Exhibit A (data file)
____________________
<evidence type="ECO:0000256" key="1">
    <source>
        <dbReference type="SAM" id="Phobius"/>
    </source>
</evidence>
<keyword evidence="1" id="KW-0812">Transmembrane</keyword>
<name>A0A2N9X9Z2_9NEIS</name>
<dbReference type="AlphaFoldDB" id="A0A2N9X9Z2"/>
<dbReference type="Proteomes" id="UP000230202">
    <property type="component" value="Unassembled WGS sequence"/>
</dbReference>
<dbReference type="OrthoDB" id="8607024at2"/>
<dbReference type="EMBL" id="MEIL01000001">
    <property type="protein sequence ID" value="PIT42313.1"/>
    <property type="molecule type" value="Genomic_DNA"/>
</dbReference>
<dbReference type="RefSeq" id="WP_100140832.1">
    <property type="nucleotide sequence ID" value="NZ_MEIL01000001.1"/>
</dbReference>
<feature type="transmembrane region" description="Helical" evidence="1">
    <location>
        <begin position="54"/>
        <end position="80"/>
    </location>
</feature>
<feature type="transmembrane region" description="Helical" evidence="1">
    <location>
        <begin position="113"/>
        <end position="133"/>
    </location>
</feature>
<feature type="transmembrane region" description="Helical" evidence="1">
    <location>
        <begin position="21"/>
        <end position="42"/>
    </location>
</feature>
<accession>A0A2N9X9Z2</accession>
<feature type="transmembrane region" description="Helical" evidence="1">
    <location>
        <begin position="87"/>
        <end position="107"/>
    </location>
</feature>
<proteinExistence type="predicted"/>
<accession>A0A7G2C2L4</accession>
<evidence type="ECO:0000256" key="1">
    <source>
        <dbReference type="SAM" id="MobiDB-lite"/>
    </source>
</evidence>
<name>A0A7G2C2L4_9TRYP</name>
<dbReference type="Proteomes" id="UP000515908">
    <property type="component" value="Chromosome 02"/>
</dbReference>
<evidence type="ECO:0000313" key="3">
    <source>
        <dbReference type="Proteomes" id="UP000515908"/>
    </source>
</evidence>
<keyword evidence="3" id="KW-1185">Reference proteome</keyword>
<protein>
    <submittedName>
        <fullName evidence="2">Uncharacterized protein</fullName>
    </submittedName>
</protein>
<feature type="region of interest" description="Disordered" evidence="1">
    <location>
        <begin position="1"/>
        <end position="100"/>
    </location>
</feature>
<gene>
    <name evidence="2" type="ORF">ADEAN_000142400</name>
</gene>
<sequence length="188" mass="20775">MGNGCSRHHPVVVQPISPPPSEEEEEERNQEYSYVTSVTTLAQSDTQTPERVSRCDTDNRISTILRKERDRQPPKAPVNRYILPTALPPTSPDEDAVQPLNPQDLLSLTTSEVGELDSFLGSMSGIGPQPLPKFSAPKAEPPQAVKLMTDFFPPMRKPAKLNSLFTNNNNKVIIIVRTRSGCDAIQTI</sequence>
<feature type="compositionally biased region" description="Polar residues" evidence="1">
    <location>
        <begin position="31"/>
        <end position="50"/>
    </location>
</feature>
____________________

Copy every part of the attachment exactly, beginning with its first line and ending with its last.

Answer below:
<evidence type="ECO:0000256" key="1">
    <source>
        <dbReference type="SAM" id="Phobius"/>
    </source>
</evidence>
<keyword evidence="1" id="KW-0812">Transmembrane</keyword>
<name>A0A2N9X9Z2_9NEIS</name>
<dbReference type="AlphaFoldDB" id="A0A2N9X9Z2"/>
<dbReference type="Proteomes" id="UP000230202">
    <property type="component" value="Unassembled WGS sequence"/>
</dbReference>
<dbReference type="OrthoDB" id="8607024at2"/>
<dbReference type="EMBL" id="MEIL01000001">
    <property type="protein sequence ID" value="PIT42313.1"/>
    <property type="molecule type" value="Genomic_DNA"/>
</dbReference>
<dbReference type="RefSeq" id="WP_100140832.1">
    <property type="nucleotide sequence ID" value="NZ_MEIL01000001.1"/>
</dbReference>
<feature type="transmembrane region" description="Helical" evidence="1">
    <location>
        <begin position="54"/>
        <end position="80"/>
    </location>
</feature>
<feature type="transmembrane region" description="Helical" evidence="1">
    <location>
        <begin position="113"/>
        <end position="133"/>
    </location>
</feature>
<feature type="transmembrane region" description="Helical" evidence="1">
    <location>
        <begin position="21"/>
        <end position="42"/>
    </location>
</feature>
<accession>A0A2N9X9Z2</accession>
<feature type="transmembrane region" description="Helical" evidence="1">
    <location>
        <begin position="87"/>
        <end position="107"/>
    </location>
</feature>
<proteinExistence type="predicted"/>
<accession>A0A7G2C2L4</accession>
<evidence type="ECO:0000256" key="1">
    <source>
        <dbReference type="SAM" id="MobiDB-lite"/>
    </source>
</evidence>
<name>A0A7G2C2L4_9TRYP</name>
<dbReference type="Proteomes" id="UP000515908">
    <property type="component" value="Chromosome 02"/>
</dbReference>
<evidence type="ECO:0000313" key="3">
    <source>
        <dbReference type="Proteomes" id="UP000515908"/>
    </source>
</evidence>
<keyword evidence="3" id="KW-1185">Reference proteome</keyword>
<protein>
    <submittedName>
        <fullName evidence="2">Uncharacterized protein</fullName>
    </submittedName>
</protein>
<feature type="region of interest" description="Disordered" evidence="1">
    <location>
        <begin position="1"/>
        <end position="100"/>
    </location>
</feature>
<gene>
    <name evidence="2" type="ORF">ADEAN_000142400</name>
</gene>
<sequence length="188" mass="20775">MGNGCSRHHPVVVQPISPPPSEEEEEERNQEYSYVTSVTTLAQSDTQTPERVSRCDTDNRISTILRKERDRQPPKAPVNRYILPTALPPTSPDEDAVQPLNPQDLLSLTTSEVGELDSFLGSMSGIGPQPLPKFSAPKAEPPQAVKLMTDFFPPMRKPAKLNSLFTNNNNKVIIIVRTRSGCDAIQTI</sequence>
<feature type="compositionally biased region" description="Polar residues" evidence="1">
    <location>
        <begin position="31"/>
        <end position="50"/>
    </location>
</feature>